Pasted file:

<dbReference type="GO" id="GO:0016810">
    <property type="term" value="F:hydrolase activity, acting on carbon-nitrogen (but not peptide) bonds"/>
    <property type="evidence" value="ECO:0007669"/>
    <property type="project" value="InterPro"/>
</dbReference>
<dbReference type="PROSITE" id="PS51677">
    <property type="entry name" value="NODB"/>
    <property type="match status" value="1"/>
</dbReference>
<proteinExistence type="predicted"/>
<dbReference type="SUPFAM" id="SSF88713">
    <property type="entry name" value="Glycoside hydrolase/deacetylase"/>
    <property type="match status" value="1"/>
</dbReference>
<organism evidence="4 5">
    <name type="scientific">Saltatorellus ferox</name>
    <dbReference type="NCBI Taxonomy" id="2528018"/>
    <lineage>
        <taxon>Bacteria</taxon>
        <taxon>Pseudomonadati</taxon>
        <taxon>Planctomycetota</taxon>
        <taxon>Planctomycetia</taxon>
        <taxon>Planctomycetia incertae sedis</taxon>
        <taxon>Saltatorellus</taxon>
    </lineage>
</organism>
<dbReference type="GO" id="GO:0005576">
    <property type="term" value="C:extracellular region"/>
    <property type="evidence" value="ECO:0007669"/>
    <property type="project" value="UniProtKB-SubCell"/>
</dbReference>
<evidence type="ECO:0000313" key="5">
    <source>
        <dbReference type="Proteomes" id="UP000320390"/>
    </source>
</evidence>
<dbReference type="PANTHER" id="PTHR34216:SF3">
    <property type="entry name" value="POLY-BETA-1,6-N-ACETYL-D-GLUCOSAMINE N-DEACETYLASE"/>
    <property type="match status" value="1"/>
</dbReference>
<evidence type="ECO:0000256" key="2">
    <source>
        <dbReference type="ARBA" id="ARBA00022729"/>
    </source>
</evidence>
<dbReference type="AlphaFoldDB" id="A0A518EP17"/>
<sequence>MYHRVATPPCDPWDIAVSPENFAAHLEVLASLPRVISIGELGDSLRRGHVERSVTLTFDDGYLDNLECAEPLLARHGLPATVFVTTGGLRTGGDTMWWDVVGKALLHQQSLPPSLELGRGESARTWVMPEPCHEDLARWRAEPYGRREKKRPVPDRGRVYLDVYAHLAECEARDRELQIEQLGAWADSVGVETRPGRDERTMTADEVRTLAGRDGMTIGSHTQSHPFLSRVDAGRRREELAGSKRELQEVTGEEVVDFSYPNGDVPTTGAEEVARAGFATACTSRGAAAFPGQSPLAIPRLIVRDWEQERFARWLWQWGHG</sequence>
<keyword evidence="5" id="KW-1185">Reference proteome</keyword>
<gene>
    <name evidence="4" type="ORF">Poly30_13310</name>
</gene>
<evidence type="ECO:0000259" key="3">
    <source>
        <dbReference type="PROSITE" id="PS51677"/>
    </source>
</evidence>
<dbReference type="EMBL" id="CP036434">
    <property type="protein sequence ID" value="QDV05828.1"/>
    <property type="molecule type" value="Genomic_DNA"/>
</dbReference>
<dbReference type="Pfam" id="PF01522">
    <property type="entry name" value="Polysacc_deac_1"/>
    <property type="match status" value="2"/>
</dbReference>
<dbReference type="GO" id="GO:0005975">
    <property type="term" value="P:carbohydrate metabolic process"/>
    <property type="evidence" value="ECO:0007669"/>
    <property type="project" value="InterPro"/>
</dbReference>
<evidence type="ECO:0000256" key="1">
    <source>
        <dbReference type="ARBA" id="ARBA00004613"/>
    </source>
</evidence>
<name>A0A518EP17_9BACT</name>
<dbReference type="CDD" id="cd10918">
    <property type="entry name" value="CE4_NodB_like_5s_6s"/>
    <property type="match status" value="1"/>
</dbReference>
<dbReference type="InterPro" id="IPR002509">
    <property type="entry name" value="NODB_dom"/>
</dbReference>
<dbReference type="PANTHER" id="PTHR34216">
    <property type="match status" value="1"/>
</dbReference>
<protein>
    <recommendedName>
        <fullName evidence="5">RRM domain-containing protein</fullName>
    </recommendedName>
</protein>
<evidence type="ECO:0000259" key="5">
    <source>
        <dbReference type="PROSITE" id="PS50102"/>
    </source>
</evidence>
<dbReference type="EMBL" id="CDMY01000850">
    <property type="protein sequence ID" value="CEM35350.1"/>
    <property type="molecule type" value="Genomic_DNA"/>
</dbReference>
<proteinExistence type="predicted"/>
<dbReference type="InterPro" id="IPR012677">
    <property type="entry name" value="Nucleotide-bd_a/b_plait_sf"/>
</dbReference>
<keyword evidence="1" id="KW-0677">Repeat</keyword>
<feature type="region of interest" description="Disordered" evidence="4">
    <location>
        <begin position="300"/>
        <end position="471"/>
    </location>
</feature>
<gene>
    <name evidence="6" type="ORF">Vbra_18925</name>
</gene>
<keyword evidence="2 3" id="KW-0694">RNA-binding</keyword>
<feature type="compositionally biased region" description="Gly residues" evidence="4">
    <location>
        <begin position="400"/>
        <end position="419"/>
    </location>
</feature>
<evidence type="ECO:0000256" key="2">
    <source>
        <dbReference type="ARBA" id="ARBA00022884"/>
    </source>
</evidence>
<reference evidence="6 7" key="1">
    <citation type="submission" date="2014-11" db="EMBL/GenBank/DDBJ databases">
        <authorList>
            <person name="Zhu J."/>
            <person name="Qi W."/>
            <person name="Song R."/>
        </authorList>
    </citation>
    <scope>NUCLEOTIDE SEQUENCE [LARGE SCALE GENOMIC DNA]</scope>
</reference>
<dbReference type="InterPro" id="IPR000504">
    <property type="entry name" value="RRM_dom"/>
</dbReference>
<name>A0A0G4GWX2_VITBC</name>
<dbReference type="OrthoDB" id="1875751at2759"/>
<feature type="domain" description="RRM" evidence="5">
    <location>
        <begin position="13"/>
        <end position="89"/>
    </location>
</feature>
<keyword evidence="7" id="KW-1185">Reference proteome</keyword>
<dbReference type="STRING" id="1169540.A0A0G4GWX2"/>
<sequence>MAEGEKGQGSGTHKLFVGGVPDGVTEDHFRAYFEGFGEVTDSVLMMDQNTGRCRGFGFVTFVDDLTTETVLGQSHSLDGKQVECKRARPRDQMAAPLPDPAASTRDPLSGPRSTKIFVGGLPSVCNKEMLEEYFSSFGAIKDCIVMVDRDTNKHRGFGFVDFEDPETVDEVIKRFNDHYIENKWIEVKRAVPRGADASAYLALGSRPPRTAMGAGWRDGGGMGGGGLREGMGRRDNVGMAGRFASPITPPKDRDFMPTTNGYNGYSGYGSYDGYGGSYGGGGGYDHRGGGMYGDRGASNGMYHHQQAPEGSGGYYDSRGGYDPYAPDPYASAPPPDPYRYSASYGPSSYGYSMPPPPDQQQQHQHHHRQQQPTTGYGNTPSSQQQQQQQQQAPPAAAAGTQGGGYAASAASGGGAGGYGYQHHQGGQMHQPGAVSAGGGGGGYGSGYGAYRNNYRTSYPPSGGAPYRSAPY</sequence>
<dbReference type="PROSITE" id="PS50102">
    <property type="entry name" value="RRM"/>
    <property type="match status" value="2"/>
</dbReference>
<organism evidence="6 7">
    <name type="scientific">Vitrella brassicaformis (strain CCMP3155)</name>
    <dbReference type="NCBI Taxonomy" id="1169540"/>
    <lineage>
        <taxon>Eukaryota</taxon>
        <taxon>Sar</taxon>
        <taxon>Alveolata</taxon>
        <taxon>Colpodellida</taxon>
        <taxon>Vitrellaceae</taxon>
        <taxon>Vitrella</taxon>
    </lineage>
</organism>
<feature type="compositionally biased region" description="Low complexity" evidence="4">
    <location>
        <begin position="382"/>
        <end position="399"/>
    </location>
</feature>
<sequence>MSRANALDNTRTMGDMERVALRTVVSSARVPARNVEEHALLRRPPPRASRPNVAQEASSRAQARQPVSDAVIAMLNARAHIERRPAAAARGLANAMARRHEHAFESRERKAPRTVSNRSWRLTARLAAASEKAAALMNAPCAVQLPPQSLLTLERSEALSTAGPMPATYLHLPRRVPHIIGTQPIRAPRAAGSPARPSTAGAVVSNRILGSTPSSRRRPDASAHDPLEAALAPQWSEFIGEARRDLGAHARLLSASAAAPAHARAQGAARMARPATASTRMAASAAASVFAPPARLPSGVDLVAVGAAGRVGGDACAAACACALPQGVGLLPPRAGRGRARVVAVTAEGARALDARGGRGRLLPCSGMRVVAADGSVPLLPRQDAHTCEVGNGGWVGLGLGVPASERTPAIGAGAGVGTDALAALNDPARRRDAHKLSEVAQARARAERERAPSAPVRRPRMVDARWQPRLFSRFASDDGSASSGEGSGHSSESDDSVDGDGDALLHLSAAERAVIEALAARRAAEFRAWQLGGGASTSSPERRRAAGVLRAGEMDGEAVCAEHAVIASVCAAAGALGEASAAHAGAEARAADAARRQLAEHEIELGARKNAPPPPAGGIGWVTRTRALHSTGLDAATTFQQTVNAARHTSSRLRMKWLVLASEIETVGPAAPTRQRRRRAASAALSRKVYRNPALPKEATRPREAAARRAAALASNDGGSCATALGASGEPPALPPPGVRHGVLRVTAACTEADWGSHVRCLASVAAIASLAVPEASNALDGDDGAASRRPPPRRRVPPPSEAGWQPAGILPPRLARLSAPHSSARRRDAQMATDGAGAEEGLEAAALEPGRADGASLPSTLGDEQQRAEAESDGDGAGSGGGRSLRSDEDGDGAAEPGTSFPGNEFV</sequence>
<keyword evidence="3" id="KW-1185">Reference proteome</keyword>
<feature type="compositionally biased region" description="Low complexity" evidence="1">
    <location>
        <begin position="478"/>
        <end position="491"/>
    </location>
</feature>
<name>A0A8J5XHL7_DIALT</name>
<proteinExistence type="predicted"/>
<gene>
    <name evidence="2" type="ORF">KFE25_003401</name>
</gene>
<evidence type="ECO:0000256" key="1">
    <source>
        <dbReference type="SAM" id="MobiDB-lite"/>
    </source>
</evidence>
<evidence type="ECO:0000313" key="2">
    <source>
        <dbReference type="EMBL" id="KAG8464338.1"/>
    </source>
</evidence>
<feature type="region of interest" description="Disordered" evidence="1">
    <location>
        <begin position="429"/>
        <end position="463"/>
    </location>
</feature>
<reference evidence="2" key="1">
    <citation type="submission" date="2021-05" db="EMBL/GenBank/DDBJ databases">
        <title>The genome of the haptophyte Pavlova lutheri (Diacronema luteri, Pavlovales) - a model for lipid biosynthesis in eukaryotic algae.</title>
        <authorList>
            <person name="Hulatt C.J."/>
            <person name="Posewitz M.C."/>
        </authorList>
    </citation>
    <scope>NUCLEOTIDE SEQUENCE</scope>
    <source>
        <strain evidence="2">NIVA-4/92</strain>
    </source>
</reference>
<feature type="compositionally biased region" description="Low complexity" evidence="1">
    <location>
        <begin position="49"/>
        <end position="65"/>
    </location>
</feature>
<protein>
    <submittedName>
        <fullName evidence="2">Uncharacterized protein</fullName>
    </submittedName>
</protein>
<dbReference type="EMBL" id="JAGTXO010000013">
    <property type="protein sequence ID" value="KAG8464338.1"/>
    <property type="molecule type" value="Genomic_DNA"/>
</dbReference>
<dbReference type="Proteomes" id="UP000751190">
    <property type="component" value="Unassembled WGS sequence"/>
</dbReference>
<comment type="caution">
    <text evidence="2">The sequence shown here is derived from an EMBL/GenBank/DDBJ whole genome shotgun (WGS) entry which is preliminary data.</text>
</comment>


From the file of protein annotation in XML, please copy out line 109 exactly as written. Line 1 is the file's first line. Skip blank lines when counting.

    </location>